Rockie wrote:
Sun Jan 14, 2018 11:52 pm
The arrows on the wing Pelmet are to direct passengers either toward where the slide is, or the flaps. Because that is the evacuation route out of the aircraft.. After that they never say where to go because as I’ve said before, they don’t know where the threat is going to be
Thanks for the reply. The bottom line is that the arrows and briefing cards specify a direction but the F/A's don't. This may be the best way or maybe not.

However, next time I on an AC flight and seated at an overwing exit(I do try to use my zed tickets at AC a lot and really appreciate it), I plan to ask the F/A after the briefing when I am asked if there are any questions, I will ask if there is any particular direction I should go after exiting the window and perhaps more detailed questions as well.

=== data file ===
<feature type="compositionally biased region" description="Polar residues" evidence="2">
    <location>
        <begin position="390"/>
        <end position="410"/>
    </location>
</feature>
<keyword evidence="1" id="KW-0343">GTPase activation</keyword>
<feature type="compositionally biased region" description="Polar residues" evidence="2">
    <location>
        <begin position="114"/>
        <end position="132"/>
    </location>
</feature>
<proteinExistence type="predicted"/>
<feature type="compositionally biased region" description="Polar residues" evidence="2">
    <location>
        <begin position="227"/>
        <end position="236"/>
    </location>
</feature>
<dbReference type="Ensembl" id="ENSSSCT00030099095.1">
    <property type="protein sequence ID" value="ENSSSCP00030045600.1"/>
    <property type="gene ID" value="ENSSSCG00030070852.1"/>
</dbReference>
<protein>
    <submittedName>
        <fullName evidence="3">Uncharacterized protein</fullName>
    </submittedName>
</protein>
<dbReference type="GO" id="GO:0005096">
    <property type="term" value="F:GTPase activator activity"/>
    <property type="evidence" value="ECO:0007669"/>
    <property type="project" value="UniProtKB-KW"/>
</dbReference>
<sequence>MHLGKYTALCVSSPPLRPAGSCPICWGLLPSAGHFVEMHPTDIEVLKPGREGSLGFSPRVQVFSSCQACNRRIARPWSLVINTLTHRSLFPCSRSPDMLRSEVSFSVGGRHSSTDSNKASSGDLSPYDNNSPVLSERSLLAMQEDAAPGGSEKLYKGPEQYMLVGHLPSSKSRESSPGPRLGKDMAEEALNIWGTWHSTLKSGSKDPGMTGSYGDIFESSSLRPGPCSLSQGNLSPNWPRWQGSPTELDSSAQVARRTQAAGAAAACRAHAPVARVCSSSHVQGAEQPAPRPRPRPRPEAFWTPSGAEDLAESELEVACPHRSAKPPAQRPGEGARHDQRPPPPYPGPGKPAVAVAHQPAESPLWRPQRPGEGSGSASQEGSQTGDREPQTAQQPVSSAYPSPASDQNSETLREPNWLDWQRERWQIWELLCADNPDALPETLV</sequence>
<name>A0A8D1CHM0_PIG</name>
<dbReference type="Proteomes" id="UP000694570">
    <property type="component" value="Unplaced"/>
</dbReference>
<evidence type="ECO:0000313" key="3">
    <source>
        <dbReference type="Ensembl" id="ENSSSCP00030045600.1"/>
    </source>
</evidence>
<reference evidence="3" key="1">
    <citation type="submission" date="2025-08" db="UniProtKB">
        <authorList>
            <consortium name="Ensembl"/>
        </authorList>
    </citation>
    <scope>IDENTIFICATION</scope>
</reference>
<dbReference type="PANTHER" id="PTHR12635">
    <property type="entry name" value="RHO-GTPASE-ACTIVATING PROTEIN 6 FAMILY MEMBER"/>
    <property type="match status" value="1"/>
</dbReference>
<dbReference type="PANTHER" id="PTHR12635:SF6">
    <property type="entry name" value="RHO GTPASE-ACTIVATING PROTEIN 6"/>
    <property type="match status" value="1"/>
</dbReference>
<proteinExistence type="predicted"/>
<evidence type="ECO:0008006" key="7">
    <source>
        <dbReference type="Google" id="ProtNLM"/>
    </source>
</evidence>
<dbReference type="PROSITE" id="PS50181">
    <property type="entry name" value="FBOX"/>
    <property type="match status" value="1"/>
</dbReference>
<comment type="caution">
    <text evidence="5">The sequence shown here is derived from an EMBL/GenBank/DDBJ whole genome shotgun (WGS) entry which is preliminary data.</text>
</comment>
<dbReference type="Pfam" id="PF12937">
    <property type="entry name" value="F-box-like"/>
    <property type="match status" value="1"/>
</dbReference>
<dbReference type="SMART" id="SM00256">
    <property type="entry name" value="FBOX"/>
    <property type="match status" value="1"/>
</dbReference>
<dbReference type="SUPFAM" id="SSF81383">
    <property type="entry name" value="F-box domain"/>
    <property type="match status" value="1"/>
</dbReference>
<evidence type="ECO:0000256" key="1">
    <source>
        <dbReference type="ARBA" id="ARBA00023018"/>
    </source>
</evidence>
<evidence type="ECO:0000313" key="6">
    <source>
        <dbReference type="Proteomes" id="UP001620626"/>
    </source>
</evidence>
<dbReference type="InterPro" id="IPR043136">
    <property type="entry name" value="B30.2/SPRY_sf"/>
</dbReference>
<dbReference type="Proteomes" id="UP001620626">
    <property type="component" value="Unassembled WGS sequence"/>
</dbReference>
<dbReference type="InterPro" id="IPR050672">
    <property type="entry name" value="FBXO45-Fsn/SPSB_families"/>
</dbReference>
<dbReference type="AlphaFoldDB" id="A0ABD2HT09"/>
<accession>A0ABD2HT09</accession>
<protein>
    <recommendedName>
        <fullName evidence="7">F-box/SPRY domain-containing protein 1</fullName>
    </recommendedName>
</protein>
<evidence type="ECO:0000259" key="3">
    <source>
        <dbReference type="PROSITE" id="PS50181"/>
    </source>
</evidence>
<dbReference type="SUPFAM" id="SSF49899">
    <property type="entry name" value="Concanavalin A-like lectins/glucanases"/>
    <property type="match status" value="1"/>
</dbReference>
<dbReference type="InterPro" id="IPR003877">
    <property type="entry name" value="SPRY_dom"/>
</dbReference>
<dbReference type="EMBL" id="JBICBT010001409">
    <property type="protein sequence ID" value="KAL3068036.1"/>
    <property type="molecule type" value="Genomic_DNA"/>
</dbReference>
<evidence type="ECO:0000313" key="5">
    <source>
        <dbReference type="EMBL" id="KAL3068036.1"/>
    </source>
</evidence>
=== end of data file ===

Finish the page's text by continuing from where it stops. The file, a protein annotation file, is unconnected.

I did sit at the exit of an AC Embraer lately(prefer when I get business class on a zed bit didn't work out this time) and during the briefing I noted that the F/A did not say which direction to go after exiting the cabin. I asked if I should go forward and he said No because of the engine which could be dangerous. That being said, as stated earlier, there could be situations such as terrain being an overriding concern on which direction to go. There are too many possible scenarios to cover in the simple briefing that is required for the average passenger. So I do understand why the decision is left up to the passenger. Which just makes it all the more important for the pilots to ensure that the engines are shut down in a timely manner during an evacuation. It is quite far down the checklist on some aircraft types.